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Biodiversity under increasing threat, report finds

By Ma Chi | | Updated: 2017-05-23 15:53
Biodiversity under increasing threat, report finds

A bird migrating south is caught in a net in Tianjin, Oct 11, 2016. [Photo/VCG]

Many of China's wildlife are living in worsening conditions, a new conservation report has found.

The China Nature Watch Report 2016, released on Monday to mark International Day for Biological Diversity, sheds lights on conservation of endangered fauna and flora species in China. The results are based on criteria including changes in population and habitat.

Of the 1,085 species monitored, the living conditions of 102 have improved during the period from 2000 to 2015, including the giant panda and golden-snub monkey, thanks to conservation efforts.

However, the habitats of 738 species have worsened.

Species such as the mustang, a wild horse, and Chinese paddlefish are regarded as extinct in the wild. The population of yellow-breasted bunting, a migrating bird also known as rice bird, has been declining dramatically over the past two decades due to hunting, prompting the International Union for Conservation of Nature to list it as "endangered", the report noted.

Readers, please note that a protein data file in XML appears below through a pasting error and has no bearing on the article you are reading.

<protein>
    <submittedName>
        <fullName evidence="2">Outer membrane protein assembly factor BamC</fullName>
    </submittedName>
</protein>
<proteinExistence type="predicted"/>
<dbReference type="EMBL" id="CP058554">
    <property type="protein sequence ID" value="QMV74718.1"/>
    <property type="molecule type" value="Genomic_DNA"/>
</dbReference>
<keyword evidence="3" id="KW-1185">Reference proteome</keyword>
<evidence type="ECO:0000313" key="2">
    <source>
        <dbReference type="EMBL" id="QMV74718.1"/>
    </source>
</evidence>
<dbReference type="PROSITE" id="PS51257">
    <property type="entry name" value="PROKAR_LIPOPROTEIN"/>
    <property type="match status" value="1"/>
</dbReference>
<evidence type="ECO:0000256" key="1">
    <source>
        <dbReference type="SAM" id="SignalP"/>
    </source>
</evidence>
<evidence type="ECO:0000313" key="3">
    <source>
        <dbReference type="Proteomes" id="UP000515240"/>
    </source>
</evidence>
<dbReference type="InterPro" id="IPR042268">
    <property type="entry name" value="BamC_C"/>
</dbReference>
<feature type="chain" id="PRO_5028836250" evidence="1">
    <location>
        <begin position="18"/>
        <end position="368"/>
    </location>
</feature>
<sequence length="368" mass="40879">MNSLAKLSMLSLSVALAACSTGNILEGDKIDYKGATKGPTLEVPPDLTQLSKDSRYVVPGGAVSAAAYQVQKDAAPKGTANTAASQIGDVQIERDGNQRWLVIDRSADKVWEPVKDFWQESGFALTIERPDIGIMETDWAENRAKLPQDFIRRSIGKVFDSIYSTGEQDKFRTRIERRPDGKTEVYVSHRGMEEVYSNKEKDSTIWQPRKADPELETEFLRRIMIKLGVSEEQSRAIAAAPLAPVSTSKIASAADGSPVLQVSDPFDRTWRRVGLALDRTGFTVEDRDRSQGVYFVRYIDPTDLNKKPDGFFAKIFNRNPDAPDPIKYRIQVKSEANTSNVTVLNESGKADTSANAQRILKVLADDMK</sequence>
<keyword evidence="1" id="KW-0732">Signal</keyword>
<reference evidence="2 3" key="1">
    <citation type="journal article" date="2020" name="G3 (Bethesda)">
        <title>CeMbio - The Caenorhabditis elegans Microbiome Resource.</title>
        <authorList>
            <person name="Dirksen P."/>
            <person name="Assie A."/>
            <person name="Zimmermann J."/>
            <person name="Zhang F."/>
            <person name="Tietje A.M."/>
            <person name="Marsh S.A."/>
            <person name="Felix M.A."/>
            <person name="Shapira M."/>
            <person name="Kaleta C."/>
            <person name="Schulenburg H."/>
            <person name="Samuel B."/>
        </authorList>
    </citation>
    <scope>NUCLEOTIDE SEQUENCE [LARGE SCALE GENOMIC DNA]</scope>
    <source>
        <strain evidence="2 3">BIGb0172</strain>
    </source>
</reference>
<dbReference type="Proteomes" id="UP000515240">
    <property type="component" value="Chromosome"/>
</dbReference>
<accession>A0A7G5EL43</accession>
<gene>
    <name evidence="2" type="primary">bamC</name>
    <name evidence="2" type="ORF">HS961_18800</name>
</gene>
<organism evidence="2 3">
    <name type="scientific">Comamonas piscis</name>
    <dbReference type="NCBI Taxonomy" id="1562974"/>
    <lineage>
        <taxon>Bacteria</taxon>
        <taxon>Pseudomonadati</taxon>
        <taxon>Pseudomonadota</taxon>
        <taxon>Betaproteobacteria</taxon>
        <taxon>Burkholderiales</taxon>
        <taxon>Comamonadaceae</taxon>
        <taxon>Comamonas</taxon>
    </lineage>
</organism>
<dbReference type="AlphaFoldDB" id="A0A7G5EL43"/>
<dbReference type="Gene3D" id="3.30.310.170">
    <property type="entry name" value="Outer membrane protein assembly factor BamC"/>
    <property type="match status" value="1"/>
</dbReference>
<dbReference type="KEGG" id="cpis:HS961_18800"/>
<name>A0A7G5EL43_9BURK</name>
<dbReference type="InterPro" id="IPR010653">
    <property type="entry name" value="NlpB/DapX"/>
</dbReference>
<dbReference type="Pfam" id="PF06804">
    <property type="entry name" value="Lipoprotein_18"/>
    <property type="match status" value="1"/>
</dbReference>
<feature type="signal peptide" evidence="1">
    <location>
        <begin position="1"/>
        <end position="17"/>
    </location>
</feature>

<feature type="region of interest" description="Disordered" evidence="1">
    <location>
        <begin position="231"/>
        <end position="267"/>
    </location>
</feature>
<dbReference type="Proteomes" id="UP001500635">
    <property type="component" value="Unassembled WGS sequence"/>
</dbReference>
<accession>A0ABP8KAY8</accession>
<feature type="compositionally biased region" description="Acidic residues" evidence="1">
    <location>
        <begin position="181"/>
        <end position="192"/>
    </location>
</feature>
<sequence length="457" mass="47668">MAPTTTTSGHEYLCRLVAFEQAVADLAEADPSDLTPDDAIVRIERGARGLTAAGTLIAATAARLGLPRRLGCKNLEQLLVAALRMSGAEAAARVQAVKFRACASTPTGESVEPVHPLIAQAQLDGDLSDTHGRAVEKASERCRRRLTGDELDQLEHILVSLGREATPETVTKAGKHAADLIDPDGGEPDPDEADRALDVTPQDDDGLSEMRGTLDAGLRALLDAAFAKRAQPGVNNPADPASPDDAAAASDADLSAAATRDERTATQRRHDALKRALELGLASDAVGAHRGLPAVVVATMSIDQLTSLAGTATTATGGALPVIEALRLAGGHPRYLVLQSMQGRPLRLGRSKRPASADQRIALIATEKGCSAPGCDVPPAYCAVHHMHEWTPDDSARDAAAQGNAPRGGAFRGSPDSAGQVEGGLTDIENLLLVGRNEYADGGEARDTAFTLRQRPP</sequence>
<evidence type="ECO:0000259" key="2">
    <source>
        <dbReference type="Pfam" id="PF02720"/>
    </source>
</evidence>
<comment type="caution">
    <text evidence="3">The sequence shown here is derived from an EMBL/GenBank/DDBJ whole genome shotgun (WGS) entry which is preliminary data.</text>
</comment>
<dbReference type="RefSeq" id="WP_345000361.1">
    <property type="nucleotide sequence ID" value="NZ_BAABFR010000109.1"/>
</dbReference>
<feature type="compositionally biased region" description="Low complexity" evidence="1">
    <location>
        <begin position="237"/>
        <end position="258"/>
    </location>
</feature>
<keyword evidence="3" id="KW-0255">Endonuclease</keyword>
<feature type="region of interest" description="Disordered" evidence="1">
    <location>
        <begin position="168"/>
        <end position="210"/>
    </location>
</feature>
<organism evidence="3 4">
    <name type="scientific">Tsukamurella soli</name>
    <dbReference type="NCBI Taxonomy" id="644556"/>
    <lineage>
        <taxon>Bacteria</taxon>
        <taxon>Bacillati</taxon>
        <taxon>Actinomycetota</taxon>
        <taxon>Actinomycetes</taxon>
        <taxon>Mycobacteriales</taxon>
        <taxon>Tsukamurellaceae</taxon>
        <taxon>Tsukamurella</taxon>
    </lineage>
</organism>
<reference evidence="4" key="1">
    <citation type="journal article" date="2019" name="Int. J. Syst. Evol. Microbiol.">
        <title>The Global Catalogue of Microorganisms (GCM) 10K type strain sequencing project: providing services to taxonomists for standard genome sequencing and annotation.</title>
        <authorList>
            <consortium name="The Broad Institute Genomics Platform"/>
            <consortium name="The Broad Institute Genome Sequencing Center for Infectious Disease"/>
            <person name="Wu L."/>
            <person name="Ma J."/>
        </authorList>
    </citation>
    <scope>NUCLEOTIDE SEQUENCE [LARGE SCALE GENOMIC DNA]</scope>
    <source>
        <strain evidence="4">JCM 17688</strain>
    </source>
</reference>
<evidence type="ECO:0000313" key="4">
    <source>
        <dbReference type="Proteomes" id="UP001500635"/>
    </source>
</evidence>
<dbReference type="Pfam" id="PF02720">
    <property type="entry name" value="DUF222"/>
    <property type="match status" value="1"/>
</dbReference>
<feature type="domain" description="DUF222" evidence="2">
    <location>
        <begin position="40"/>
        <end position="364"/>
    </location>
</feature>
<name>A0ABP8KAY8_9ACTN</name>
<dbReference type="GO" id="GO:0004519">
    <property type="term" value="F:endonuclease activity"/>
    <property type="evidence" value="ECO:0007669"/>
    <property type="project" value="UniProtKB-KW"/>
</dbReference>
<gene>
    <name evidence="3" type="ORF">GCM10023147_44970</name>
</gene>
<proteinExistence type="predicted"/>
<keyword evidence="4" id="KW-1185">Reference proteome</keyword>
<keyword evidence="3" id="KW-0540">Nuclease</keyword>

The report is prepared by Shan Shui Conservation Center, a natural conservation organization, along with five other NGOs.

It points to the loss and degradation of habitat as the largest threat facing endangered wildlife. Reduced forest area and low coverage rate of conservation areas are also cited as reasons for the declining living conditions of wildlife.

According to the report, the forested area of China has reduced by 3 to 4 percent from 2000 to 2014.

It says the country's natural reserves cover only 3 percent of the areas where endangered species are concentrated.

The lack of information is the biggest obstacle the researchers encountered in the survey, said Gu Lei, a botany professor from Capital Normal University. Among the 1,085 endangered species, he said 529 have no scientific documentation.

"For most of the endangered species, we don't know where they are living, how they are living, and how many there are," Gu said.

Gu said that species with the most economic value tend to attract research funding, such as studies into the artificial cultivation of the Chinese soft shell turtle.

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